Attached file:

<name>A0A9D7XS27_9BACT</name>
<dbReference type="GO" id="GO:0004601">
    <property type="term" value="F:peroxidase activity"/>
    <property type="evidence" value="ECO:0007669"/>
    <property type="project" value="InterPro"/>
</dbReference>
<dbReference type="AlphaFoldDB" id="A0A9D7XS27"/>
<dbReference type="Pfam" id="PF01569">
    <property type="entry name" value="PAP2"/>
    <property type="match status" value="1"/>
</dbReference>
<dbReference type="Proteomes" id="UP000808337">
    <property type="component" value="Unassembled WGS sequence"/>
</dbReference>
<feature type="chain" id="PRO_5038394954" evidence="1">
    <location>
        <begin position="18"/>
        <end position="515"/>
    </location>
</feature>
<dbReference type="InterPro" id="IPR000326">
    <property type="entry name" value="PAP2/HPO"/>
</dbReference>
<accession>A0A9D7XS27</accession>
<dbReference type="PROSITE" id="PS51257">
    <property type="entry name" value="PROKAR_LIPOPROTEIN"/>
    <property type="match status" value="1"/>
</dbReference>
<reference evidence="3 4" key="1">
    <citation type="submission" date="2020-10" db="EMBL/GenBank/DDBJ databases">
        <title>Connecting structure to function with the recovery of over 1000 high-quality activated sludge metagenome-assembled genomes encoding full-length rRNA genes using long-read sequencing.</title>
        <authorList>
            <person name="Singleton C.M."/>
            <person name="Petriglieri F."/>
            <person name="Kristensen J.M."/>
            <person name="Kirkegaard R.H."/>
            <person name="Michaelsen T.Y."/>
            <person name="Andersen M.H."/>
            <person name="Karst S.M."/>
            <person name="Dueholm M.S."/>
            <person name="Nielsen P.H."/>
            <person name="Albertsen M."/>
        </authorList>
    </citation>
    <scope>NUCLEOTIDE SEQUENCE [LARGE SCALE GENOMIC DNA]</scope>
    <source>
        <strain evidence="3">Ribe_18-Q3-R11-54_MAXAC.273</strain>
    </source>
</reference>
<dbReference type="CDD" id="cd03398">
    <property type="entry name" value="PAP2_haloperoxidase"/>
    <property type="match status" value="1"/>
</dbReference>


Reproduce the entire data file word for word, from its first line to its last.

<name>A0A9D7XS27_9BACT</name>
<dbReference type="GO" id="GO:0004601">
    <property type="term" value="F:peroxidase activity"/>
    <property type="evidence" value="ECO:0007669"/>
    <property type="project" value="InterPro"/>
</dbReference>
<dbReference type="AlphaFoldDB" id="A0A9D7XS27"/>
<dbReference type="Pfam" id="PF01569">
    <property type="entry name" value="PAP2"/>
    <property type="match status" value="1"/>
</dbReference>
<dbReference type="Proteomes" id="UP000808337">
    <property type="component" value="Unassembled WGS sequence"/>
</dbReference>
<feature type="chain" id="PRO_5038394954" evidence="1">
    <location>
        <begin position="18"/>
        <end position="515"/>
    </location>
</feature>
<dbReference type="InterPro" id="IPR000326">
    <property type="entry name" value="PAP2/HPO"/>
</dbReference>
<accession>A0A9D7XS27</accession>
<dbReference type="PROSITE" id="PS51257">
    <property type="entry name" value="PROKAR_LIPOPROTEIN"/>
    <property type="match status" value="1"/>
</dbReference>
<reference evidence="3 4" key="1">
    <citation type="submission" date="2020-10" db="EMBL/GenBank/DDBJ databases">
        <title>Connecting structure to function with the recovery of over 1000 high-quality activated sludge metagenome-assembled genomes encoding full-length rRNA genes using long-read sequencing.</title>
        <authorList>
            <person name="Singleton C.M."/>
            <person name="Petriglieri F."/>
            <person name="Kristensen J.M."/>
            <person name="Kirkegaard R.H."/>
            <person name="Michaelsen T.Y."/>
            <person name="Andersen M.H."/>
            <person name="Karst S.M."/>
            <person name="Dueholm M.S."/>
            <person name="Nielsen P.H."/>
            <person name="Albertsen M."/>
        </authorList>
    </citation>
    <scope>NUCLEOTIDE SEQUENCE [LARGE SCALE GENOMIC DNA]</scope>
    <source>
        <strain evidence="3">Ribe_18-Q3-R11-54_MAXAC.273</strain>
    </source>
</reference>
<dbReference type="CDD" id="cd03398">
    <property type="entry name" value="PAP2_haloperoxidase"/>
    <property type="match status" value="1"/>
</dbReference>